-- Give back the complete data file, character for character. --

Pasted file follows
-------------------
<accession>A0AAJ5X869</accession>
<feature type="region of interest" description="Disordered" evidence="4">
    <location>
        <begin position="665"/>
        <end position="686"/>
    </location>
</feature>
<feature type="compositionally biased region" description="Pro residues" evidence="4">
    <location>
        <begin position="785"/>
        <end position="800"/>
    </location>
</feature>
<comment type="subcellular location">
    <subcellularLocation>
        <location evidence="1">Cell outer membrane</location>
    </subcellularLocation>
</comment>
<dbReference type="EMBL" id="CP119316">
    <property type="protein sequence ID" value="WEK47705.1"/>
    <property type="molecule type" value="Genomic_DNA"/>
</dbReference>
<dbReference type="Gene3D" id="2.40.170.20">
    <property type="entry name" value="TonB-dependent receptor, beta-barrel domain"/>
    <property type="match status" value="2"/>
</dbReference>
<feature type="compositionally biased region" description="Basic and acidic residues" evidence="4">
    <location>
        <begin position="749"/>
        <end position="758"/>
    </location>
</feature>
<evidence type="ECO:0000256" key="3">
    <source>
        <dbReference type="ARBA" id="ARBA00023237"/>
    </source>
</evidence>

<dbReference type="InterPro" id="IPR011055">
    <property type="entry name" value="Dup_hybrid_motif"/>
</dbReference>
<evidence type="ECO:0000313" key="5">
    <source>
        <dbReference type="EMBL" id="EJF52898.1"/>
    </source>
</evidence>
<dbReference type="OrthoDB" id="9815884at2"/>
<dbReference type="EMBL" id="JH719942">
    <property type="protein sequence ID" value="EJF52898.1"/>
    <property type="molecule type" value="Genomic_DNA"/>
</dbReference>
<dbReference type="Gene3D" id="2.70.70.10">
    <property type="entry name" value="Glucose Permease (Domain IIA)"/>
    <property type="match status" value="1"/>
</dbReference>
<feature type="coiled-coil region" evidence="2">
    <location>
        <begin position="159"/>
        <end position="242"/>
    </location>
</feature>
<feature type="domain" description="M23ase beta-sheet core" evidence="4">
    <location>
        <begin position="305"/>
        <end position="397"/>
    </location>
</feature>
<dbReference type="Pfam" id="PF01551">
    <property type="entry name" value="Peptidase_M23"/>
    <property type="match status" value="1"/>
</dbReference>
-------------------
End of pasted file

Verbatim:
<accession>A0AAJ5X869</accession>
<feature type="region of interest" description="Disordered" evidence="4">
    <location>
        <begin position="665"/>
        <end position="686"/>
    </location>
</feature>
<feature type="compositionally biased region" description="Pro residues" evidence="4">
    <location>
        <begin position="785"/>
        <end position="800"/>
    </location>
</feature>
<comment type="subcellular location">
    <subcellularLocation>
        <location evidence="1">Cell outer membrane</location>
    </subcellularLocation>
</comment>
<dbReference type="EMBL" id="CP119316">
    <property type="protein sequence ID" value="WEK47705.1"/>
    <property type="molecule type" value="Genomic_DNA"/>
</dbReference>
<dbReference type="Gene3D" id="2.40.170.20">
    <property type="entry name" value="TonB-dependent receptor, beta-barrel domain"/>
    <property type="match status" value="2"/>
</dbReference>
<feature type="compositionally biased region" description="Basic and acidic residues" evidence="4">
    <location>
        <begin position="749"/>
        <end position="758"/>
    </location>
</feature>
<evidence type="ECO:0000256" key="3">
    <source>
        <dbReference type="ARBA" id="ARBA00023237"/>
    </source>
</evidence>

<dbReference type="InterPro" id="IPR011055">
    <property type="entry name" value="Dup_hybrid_motif"/>
</dbReference>
<evidence type="ECO:0000313" key="5">
    <source>
        <dbReference type="EMBL" id="EJF52898.1"/>
    </source>
</evidence>
<dbReference type="OrthoDB" id="9815884at2"/>
<dbReference type="EMBL" id="JH719942">
    <property type="protein sequence ID" value="EJF52898.1"/>
    <property type="molecule type" value="Genomic_DNA"/>
</dbReference>
<dbReference type="Gene3D" id="2.70.70.10">
    <property type="entry name" value="Glucose Permease (Domain IIA)"/>
    <property type="match status" value="1"/>
</dbReference>
<feature type="coiled-coil region" evidence="2">
    <location>
        <begin position="159"/>
        <end position="242"/>
    </location>
</feature>
<feature type="domain" description="M23ase beta-sheet core" evidence="4">
    <location>
        <begin position="305"/>
        <end position="397"/>
    </location>
</feature>
<dbReference type="Pfam" id="PF01551">
    <property type="entry name" value="Peptidase_M23"/>
    <property type="match status" value="1"/>
</dbReference>